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Mississippi Topics

Democracy Now! stories, posts and pages that relate to Mississippi

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  • Splash_image20111109-11906-1dkay9o-0
    Voters in Mississippi have overwhelmingly defeated an amendment to establish that a fertilized human egg is a person, despite support for the measure from the Republican and Democratic candidates for governor. If passed, it would have made Mississippi the first state to grant constitutional rights to embryo from the moment of conception. We speak with Diane Derzis, owner of Mississippi’s only abortion clinic, the Jackson Women’s...
    Nov 09, 2011 | Story
  • Willie_jerome_manning-1
    UPDATE 3:25 p.m. EDT: The Mississippi Supreme Court has granted a stay of execution in the Willie Manning case.

    The state of Mississippi is preparing to execute an African-American prisoner tonight, despite an unusual admission from the FBI that its original analysis of the evidence contained errors. Willie Jerome Manning was convicted of murdering Jon Steckler and Tiffany Miller, two white college students, in 1992. The execution is going...

    May 07, 2013 | Story
  • Willie_jerome_manning
    The Mississippi Supreme Court has blocked the execution of Willie Jerome Manning just hours before he was scheduled to die. The case attracted national attention after the FBI admitted that its original analysis of the evidence in Manning’s case contained errors. Last week the Mississippi Supreme Court refused to allow new DNA testing that could prove Manning’s innocence.
    May 07, 2013 | Web Exclusive
  • Lumumba
    Just days before the 50th anniversary of the assassination of Medgar Evers in Jackson, Mississippi, the city’s voters have elected longtime black nationalist organizer and attorney Chokwe Lumumba to become mayor. Describing himself as a "Fannie Lou Hamer Democrat," Lumumba surprised many political observers by winning the Democratic primary, despite being outspent five to one. He went on to easily win this week’s general...
    Jun 06, 2013 | Story
  • Spies_of_mississippi1
    A new documentary reveals how the Mississippi state government spied on civil rights activists in the 1950s and 1960s. A little-known state agency called the Mississippi Sovereignty Commission hired spies to infiltrate the civil rights movement and squash attempts to desegregate the state and register African Americans to vote. Some of the spies were themselves African-American. The Commission generated more than 160,000 pages of reports, many...
    Feb 25, 2014 | Story
  • Spiesof_ms4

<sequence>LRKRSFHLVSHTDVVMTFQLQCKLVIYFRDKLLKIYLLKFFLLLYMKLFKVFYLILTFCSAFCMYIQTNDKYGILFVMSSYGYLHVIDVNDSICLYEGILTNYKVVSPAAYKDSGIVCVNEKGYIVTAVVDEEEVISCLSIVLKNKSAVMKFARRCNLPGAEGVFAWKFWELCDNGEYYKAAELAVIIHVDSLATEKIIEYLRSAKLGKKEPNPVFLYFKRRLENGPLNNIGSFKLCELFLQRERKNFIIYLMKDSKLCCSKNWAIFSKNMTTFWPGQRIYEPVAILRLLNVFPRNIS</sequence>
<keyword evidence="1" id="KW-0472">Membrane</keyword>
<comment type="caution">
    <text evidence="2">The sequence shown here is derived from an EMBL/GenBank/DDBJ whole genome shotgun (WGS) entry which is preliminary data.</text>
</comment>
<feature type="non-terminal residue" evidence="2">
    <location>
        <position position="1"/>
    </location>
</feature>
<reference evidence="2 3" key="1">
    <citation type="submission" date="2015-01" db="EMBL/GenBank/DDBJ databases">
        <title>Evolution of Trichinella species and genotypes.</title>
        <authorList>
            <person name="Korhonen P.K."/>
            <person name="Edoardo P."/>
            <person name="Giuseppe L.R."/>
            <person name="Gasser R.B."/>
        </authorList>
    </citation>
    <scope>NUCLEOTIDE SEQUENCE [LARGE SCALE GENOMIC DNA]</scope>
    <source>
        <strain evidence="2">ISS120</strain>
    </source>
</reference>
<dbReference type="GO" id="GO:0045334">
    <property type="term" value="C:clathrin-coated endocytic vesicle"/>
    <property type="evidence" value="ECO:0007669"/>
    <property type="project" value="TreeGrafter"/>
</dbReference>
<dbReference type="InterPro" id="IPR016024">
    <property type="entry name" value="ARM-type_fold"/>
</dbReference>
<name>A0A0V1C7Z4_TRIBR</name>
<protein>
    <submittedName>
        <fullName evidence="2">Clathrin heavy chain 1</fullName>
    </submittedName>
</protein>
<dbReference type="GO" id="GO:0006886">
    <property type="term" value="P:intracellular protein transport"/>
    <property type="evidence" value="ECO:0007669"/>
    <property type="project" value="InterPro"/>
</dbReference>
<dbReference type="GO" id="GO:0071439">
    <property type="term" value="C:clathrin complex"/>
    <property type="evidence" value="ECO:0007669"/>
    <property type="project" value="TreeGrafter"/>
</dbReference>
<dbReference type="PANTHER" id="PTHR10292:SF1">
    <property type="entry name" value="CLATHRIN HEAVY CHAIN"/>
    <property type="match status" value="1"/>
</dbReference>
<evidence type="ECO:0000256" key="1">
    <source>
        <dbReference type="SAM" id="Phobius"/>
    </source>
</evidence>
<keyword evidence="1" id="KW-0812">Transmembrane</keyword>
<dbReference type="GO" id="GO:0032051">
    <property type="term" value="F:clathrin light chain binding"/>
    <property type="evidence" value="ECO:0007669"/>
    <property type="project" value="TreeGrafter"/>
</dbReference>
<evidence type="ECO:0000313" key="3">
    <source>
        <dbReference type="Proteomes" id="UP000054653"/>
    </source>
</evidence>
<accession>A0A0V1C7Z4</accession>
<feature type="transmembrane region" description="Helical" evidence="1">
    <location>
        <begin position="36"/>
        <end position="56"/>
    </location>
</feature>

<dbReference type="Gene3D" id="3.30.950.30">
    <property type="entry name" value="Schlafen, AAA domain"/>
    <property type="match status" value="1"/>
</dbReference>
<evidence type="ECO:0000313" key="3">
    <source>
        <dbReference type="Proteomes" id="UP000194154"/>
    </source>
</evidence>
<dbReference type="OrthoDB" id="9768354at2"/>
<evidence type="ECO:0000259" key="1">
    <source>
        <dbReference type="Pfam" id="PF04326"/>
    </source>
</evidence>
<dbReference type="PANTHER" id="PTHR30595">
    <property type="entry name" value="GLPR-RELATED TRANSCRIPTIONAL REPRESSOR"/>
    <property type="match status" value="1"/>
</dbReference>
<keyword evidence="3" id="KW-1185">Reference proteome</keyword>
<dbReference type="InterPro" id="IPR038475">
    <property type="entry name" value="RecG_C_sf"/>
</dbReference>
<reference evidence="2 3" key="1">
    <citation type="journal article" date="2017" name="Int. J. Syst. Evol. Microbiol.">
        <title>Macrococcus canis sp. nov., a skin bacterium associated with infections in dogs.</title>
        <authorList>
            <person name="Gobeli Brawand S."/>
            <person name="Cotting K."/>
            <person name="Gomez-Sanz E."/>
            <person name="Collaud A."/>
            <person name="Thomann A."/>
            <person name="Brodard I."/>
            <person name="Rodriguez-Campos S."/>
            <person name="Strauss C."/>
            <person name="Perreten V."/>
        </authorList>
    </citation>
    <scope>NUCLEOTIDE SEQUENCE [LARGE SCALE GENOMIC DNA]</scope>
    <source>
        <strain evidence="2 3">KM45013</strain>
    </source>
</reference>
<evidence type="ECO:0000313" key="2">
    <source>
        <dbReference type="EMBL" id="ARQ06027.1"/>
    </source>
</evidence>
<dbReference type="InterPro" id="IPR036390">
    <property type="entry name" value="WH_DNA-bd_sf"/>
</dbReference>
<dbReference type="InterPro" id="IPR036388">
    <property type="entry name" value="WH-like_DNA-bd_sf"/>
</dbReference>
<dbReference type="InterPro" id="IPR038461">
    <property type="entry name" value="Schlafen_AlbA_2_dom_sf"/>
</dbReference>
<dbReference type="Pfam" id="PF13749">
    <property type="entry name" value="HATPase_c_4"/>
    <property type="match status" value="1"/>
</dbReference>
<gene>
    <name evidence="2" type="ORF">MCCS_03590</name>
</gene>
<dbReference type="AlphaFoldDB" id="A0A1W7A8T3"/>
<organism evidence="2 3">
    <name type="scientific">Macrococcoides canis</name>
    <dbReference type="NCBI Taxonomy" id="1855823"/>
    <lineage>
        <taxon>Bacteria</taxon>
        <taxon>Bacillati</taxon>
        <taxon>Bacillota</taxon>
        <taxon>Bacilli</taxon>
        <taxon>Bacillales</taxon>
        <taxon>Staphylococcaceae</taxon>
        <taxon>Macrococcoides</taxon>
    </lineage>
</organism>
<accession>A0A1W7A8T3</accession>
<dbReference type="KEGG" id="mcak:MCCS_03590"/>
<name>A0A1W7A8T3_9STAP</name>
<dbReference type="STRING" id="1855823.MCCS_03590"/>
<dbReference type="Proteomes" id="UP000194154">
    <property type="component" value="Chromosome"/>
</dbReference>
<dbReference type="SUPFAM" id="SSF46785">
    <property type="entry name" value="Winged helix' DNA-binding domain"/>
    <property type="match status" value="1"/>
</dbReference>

In part two of our interview about the new film, "Spies of Mississippi," we continue our look at how the Mississippi state government spied on civil rights activists in the 1950s and 1960s. [includes rush transcript]
    Feb 25, 2014 | Web Exclusive
  • Lumumba2
    In Mississippi, the city of Jackson is grieving today following the sudden death of Mayor Chokwe Lumumba, less than a year after he was elected. He suffered from heart failure on Tuesday. A longtime black nationalist organizer and attorney, Lumumba had been described as "America’s most revolutionary mayor." Working with the Malcolm X Grassroots Movement, Lumumba advocated for participatory democracy and the creation of new...
    Feb 26, 2014 | Story
  • Lumumba
    Local officials confirm the tragic news that longtime black nationalist organizer and attorney Chokwe Lumumba has died of heart failure. He was 66. Watch our interview with Lumumba just after he was elected mayor of Jackson, Mississippi last June, when he said, "we’re about to make some advances and some strides in the development of human rights and the protection of human rights that I think have not been seen in other parts of the...
    Feb 26, 2014 | Web Exclusive
  • Amys_column_default
    The world lost a visionary activist this week, with the death of Chokwe Lumumba, the newly elected mayor of Jackson, Miss.
    Feb 27, 2014 | Columns & Articles
  • Freedomsummer5
    This week marks the 50th anniversary of the murders of three young civil rights workers who traveled to Mississippi for Freedom Summer, the historic campaign to register African-American voters. On June 21, 1964, James Chaney, Andy Goodman and Michael Schwerner went missing after they visited a church in Neshoba County, Mississippi, which the Ku Klux Klan had bombed because it was going to be used as a Freedom School. Forty-four days after the...
    Jun 26, 2014 | Story